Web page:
Sauerkids, Fromage Fondu #1
The world’s largest character art festival, Pictoplasma, kicks off next week in Berlin. Dutch artist duo Sauerkids (Mark Moget and Taco Sipma) are giving a talk at the conference. In an email exchange last week, Mark and Taco were kind enough to take the time to talk about Pictoplasma, character art, their design work, the future, and more. Their TTP collection is here.
1. Tell us about Pictoplasma. Obviously it’s a major hub of character art, but how did you get involved? You’ve spoken there before, so how will this talk be different? What’s special about that community?
Six years ago we were invited to contribute to Pictoplasma’s Character Encyclopedia and visited the festival in 2007. The festival has a great atmosphere and we really enjoyed the artist talks and exhibitions. It’s the world’s leading and largest festival of contemporary character culture, so we’re very excited to give an artist talk this year.
We’ve spoken before on other festivals, about Sauerkids in relation to our day job as graphic designers at Enchilada, but this year we’re trying to make our Pictoplasma talk more personal. More about our personal motives, about expectations from the outside world and how this influences our work – that kind of stuff.
2. And what about character art in general? If you had to define it to somebody, what would you say? Who are the other character artists you look up to?
Actually I don’t know what character art is exactly. I guess it’s art with influences, aesthetics, and narratives of popular culture and its characters: comics, packaging, advertising, magazines, etc. But that definition might be too broad. In that case Lichtenstein, Warhol, and Koons made character art too.
(And if character art is about cuteness, sweetness, colored rainbows and fluffy rabbits, we don’t recognize ourselves in that definition.)
We use characters as a vehicle to tell a (personal) story. About our fears, our memories, or the confusion of everyday life. I know a lot of our work is character driven, but it’s not a necessity to use characters. In other cases the focus is more with typography, photography, or even abstraction. We got started (unintentionally) as character designers, but we are always trying to broaden our horizon. We are now in the midst of trying some (more or less) abstract stuff and even furniture design.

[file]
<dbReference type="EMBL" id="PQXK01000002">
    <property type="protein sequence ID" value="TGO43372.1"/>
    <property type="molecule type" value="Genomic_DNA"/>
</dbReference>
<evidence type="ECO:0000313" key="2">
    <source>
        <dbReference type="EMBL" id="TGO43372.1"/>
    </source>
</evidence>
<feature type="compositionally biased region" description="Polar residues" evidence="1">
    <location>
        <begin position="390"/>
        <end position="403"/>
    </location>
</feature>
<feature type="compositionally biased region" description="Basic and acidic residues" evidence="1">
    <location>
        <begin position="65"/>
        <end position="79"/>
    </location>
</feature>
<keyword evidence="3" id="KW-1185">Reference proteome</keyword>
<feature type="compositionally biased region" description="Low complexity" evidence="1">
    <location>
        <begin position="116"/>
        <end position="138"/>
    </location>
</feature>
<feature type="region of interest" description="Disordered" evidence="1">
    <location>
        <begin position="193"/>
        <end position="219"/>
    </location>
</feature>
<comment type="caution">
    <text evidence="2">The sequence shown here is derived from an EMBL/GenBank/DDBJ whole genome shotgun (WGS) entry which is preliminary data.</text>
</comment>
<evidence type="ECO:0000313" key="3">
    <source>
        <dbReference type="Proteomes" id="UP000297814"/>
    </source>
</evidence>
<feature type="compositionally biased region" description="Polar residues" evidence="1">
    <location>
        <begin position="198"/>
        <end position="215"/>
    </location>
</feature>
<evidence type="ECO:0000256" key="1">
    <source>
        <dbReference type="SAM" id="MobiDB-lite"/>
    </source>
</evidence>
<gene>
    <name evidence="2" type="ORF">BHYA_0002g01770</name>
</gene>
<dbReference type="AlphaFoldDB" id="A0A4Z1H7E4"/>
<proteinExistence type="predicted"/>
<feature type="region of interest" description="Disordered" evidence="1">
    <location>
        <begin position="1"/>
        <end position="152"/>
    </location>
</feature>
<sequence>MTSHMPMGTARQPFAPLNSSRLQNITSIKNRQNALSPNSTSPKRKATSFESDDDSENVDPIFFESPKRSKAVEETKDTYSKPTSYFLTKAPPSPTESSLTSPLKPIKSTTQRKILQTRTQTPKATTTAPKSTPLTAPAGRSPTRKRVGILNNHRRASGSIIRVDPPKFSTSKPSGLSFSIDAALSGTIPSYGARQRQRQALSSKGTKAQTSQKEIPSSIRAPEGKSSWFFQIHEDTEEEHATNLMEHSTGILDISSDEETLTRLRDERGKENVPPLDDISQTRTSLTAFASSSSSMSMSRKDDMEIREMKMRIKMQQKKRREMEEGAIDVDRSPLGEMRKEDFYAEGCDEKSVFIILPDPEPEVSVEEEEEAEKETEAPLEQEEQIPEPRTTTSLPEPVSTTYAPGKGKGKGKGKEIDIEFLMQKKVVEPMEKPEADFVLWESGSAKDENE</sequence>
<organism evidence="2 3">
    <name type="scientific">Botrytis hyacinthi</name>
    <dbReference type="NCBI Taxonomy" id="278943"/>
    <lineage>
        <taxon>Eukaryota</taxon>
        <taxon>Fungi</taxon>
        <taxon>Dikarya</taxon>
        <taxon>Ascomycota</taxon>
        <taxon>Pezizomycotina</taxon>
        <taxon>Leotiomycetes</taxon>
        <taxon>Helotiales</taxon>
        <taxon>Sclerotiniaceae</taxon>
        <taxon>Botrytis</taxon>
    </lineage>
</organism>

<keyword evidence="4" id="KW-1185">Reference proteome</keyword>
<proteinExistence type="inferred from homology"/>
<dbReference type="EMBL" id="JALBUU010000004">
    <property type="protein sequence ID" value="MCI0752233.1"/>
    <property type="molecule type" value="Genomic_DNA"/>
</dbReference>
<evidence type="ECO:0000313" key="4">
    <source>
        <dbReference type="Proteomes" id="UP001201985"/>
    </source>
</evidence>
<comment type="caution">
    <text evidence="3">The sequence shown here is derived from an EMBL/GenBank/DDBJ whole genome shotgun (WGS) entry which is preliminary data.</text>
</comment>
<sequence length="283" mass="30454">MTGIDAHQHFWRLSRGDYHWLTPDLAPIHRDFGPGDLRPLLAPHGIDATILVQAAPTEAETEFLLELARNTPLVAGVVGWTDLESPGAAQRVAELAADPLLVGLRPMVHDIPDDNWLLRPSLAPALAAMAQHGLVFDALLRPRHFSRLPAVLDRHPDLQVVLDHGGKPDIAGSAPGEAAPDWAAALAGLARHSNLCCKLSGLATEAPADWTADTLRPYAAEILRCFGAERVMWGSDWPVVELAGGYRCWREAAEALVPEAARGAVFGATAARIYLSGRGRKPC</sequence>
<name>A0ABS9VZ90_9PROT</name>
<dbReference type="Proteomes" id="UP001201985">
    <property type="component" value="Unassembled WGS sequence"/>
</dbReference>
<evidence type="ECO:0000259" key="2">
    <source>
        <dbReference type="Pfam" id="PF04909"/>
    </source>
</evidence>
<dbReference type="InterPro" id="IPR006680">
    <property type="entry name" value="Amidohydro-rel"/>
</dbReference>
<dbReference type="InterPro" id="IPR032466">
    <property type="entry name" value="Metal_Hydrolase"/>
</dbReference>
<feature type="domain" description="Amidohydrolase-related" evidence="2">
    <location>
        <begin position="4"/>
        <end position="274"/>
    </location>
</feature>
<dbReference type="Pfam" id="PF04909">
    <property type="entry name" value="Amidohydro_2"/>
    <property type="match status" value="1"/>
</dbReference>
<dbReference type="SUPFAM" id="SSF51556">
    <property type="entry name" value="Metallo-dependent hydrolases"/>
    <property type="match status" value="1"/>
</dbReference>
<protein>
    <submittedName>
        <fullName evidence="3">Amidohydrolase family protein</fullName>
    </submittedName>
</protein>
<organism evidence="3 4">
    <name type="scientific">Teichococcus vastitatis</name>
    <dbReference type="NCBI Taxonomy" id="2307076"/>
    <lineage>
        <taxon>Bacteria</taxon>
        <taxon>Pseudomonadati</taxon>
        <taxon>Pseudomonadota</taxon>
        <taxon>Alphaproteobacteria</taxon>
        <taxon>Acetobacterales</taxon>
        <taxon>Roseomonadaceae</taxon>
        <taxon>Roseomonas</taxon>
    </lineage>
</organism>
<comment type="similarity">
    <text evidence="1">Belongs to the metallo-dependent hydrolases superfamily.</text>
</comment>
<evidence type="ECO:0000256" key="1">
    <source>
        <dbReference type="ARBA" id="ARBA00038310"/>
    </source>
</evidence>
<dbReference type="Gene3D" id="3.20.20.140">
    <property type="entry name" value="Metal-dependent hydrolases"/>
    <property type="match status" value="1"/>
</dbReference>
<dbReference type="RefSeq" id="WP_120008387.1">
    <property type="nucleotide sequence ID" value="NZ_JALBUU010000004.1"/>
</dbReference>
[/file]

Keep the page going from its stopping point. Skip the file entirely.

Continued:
Our main influences in character design are definitely Walt Disney and Tex Avery. But we also get inspired by outsider artists like Willem van Genk, who spent his whole life building his own personal universe.
3. You both work for a design firm (Enchilada). How do you separate the Sauerkids work from the work you do for clients? Have you ever stolen ideas from your “corporate” head and used it in something related to Sauerkids, or vice versa? And if they’re just totally completely separate, how do you have the time!
The main difference between working as graphic designers for Enchilada and as artists within Sauerkids is that with Sauerkids we have total freedom in what we do, which leads to all sorts of self-defined projects, whereas with Enchilada we have clients that really have a set goal and we have the responsibility to help our clients meet their goals.
At Enchilada we love to solve a communication puzzle and come up with a beautiful piece of design. With Sauerkids the involvement is more personal, in other words, we are our own clients. But of course we use the skills we use with Sauerkids for our professional clients as well.
In the end it’s very hard to separate your mind to perform just one task.
4. Sauerkids have been shown in diverse mediums from canvasses and prints to books and toys to skins and bumper cars (!!) and more. Are there other mediums (besides furniture, which you mentioned earlier) you’ve been wanting or looking to get into?
We took some small steps into discovering three dimensional projects, and that is definitely something to explore in the future. We have been working on an animation film for some time, but we discovered that you really need a very long attention span to produce films, even though they’re short. But we expect to have this short film finished half this year.
5. What was the thinking behind your website’s redesign? How’s the new site different/better? And on that note, what’s the plan for the future? What’s after Pictoplasma – and where do you see Sauerkids 5-10-15 years down the line?
The main idea behind our new site is that the old site was too distracting from the work. When we started Sauerkids some 5 years ago, we wanted the site to be our stage, our online representative so to speak. The site itself was an important player in our communication with the outside world. In our new site we wanted to eliminate the site itself. We just wanted it to be a vehicle to carry information and nothing else. Our new site focuses entirely on the work.
Due to the fact that Sauerkids is a hobby project, we have the luxury to be able not to make plans at all. In 2010 for instance we almost didn’t produce any new work at all. Just because we didn’t feel like it. At the moment we are in some kind of shift where we more or less go back to handmade stuff, originals, instead of computer aided stuff. So if we extend that progression we could be producing large-scale landscape oil paintings within 5 or 10 years. Who knows?